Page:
I never looked forward to the first day of school, it always made me anxious.
A new school year meant a new teacher to contemplate. Given that I attended the same school from kindergarten to grade seven, and there was only one class of each grade, and several teachers had taught the parents of my classmates, I knew who that teacher would be. I had a long time to ruminate on the stories I’d heard long before I crossed the threshold of their classroom. Each teacher came with a foreboding shadow. Mostly, the tales weren’t good, and some were eye popping.
For the first two months of kindergarten, my teacher attempted to change me from a left-handed boy to a right-handed one, rapping my knuckles with a ruler and tying the offending hand behind my back. Fortunately, when my parents learned of this situation, they brought it to an end.
During the same school year, the principal punished one of my classmates with a foot-long strap. I can’t recall what the boy had done to warrant such action, but he certainly hadn’t caused the sky to fall. I saw him then, and see him now, looking so small, standing opposite the principal who towered over him; my classmates and I sitting in a circle on the floor watching in horror as the strap fell across that tiny outstretched hand, sucking the air out of the room.
In grade one, the teacher had her own form of corporal punishment that discouraged unacceptable behavior and served as a warning to anyone considering stepping out of line. An L-shaped paddle leaned against her desk, and I knew that she used it — she was notorious around the schoolyard.
By grade two I knew the rules and had fallen in line. Heck, I knew that if I got in trouble at school, further punishment awaited me at home — my parents had made that fact abundantly clear. The sentiment at the time, the 1950s, acknowledged that the teacher was mistress of her domain; she was always right, and if you were the recipient of her discipline, you merited what you got — no questions asked.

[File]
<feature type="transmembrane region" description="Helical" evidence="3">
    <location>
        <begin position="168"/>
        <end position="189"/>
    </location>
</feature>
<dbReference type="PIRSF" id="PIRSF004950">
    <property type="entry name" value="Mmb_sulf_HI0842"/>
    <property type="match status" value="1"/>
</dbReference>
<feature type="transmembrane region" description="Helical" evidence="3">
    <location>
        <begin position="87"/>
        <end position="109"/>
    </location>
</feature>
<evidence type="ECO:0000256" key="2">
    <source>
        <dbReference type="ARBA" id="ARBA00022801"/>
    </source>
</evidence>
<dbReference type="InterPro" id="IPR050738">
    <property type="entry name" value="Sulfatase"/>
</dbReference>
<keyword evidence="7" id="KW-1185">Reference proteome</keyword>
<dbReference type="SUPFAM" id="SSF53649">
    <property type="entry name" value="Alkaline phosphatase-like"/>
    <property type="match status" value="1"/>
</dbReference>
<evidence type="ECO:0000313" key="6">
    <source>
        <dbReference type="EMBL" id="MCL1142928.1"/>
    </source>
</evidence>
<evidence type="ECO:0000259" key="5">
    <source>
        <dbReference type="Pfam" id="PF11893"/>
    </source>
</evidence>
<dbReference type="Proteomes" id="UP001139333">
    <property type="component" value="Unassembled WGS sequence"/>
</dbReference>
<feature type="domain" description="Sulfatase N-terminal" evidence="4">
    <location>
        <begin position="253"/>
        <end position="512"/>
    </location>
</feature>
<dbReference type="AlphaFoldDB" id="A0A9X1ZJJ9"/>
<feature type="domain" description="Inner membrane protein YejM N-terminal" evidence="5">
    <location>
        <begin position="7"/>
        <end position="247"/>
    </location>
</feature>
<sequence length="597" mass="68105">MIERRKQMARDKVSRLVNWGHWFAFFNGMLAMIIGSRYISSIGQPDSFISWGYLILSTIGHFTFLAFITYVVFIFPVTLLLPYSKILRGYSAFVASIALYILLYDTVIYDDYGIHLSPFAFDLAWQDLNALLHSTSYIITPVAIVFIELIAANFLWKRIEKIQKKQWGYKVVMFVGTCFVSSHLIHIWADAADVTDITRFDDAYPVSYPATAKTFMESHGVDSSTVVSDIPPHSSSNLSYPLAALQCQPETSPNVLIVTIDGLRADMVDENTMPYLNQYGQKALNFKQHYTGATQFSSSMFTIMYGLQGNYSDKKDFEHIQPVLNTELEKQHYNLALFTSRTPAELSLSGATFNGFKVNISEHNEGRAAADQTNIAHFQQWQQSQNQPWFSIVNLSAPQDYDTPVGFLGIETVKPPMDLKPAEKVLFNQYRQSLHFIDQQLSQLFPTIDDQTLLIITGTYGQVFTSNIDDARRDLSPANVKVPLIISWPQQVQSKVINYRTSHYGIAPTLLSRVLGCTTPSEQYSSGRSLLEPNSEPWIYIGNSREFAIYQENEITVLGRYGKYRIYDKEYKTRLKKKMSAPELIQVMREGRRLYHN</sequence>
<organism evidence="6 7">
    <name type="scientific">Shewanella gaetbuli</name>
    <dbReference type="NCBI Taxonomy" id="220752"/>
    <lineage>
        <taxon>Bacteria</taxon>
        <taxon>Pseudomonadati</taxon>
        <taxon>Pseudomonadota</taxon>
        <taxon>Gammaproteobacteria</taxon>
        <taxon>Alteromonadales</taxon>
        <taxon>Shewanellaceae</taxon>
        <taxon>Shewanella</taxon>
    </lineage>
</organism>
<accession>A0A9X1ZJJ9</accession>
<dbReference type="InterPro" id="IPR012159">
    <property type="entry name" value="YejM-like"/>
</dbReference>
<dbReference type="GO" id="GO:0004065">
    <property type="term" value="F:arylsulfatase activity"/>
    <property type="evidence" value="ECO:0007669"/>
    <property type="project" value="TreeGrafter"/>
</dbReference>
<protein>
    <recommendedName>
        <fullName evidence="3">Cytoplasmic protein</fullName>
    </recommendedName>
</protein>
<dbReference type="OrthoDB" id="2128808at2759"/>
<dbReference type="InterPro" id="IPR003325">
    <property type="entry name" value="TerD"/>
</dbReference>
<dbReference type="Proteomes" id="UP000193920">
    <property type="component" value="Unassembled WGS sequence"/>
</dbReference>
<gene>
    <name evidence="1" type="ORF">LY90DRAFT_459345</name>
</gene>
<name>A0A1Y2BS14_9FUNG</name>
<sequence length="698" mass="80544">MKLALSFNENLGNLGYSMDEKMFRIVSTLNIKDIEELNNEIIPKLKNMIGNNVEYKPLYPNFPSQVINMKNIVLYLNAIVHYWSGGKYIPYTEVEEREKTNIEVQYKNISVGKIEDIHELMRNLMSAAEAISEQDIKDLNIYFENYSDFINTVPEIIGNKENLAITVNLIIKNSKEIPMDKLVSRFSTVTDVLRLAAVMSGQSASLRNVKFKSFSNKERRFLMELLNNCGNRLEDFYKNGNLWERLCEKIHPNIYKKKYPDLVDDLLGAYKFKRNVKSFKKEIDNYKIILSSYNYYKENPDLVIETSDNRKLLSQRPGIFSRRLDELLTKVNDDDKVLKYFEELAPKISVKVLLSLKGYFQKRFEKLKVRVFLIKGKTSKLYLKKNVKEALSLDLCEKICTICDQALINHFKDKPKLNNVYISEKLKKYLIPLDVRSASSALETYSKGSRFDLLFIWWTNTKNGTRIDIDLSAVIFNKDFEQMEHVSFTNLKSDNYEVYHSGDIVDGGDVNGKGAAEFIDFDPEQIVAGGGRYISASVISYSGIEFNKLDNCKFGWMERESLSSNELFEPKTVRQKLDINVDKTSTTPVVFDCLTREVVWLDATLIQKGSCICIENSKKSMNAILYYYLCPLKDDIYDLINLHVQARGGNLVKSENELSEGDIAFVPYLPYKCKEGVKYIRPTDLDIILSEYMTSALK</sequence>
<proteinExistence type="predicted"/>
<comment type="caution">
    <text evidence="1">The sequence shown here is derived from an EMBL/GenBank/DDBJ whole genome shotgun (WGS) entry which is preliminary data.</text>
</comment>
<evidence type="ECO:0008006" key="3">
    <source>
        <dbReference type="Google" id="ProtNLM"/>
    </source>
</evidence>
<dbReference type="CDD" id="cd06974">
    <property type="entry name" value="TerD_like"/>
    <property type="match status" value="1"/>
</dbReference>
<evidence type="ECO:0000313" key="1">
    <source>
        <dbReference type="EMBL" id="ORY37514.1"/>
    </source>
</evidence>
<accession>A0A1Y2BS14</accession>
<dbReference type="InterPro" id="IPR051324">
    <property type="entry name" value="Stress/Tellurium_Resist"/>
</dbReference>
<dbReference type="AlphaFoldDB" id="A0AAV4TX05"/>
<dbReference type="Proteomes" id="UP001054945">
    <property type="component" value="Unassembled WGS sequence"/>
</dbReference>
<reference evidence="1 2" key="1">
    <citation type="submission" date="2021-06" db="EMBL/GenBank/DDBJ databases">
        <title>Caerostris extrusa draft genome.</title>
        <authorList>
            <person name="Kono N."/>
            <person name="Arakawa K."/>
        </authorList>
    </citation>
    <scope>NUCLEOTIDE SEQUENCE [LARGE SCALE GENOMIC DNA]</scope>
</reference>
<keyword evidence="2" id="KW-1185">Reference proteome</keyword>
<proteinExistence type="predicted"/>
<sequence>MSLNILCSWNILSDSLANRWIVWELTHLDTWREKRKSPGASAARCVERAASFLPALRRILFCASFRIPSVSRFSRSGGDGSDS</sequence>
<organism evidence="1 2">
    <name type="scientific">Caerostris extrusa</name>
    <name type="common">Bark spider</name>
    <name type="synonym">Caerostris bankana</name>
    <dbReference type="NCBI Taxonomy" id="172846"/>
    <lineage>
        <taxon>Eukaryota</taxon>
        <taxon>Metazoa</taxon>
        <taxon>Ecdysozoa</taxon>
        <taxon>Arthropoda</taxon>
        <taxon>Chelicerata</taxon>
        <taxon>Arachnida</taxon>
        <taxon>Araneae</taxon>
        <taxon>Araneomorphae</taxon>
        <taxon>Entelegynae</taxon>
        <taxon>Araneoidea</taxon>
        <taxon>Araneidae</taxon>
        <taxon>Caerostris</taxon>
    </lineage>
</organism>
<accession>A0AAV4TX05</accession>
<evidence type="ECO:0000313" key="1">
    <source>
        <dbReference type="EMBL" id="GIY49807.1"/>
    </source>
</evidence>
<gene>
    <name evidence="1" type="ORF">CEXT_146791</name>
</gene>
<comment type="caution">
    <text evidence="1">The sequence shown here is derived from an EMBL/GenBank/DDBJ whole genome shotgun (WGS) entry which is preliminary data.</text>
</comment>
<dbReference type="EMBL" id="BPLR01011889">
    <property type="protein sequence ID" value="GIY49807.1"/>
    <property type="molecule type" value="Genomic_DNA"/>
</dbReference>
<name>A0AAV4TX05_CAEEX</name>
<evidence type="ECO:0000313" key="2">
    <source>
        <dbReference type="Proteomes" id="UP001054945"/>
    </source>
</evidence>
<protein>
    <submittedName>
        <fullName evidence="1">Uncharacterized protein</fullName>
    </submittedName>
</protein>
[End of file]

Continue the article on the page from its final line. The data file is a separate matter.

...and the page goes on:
Grade three arrived, bringing with it a teacher proficient at sneak attacks. She would creep up on an offending student, whack him or her on the back of the head and then twist one of their ears — often for simply talking to someone when you should have been working.
With the dawn of grade four, the skies brightened and the gods smiled benevolently, sending my classmates and me a teacher who didn’t resemble a dinosaur. She was young and fresh from teachers’ college, pretty as a new day, thoughtful, and kind. Most importantly, though, we understood that she liked kids — and not just the good ones.
My whole body and mind sighed with relief for that entire school year. Never had I enjoyed school as much. Never had I learned from sheer enjoyment as opposed to anxiety or fear — what a relief.
And then came grade five, and the teacher everyone’s parents wanted to teach their kid.
“She’ll shape you up. She’s the toughest one of all.”
And she was.
Ian Wallace has had a long and distinguished career as an author and illustrator of picture books. He has won the Elizabeth Mrazik-Cleaver Picture Book Award, the Amelia Frances Howard-Gibbon Award and the IODE Violet Downey Book Award. He has also been nominated for the prestigious Hans Christian Andersen Award. Visit Ian Wallace’s website.
Watch for back-to-school blog posts from Groundwood authors running from August 15th – September 15th. Everyone at Groundwood hopes that this school year will bring you supportive teachers.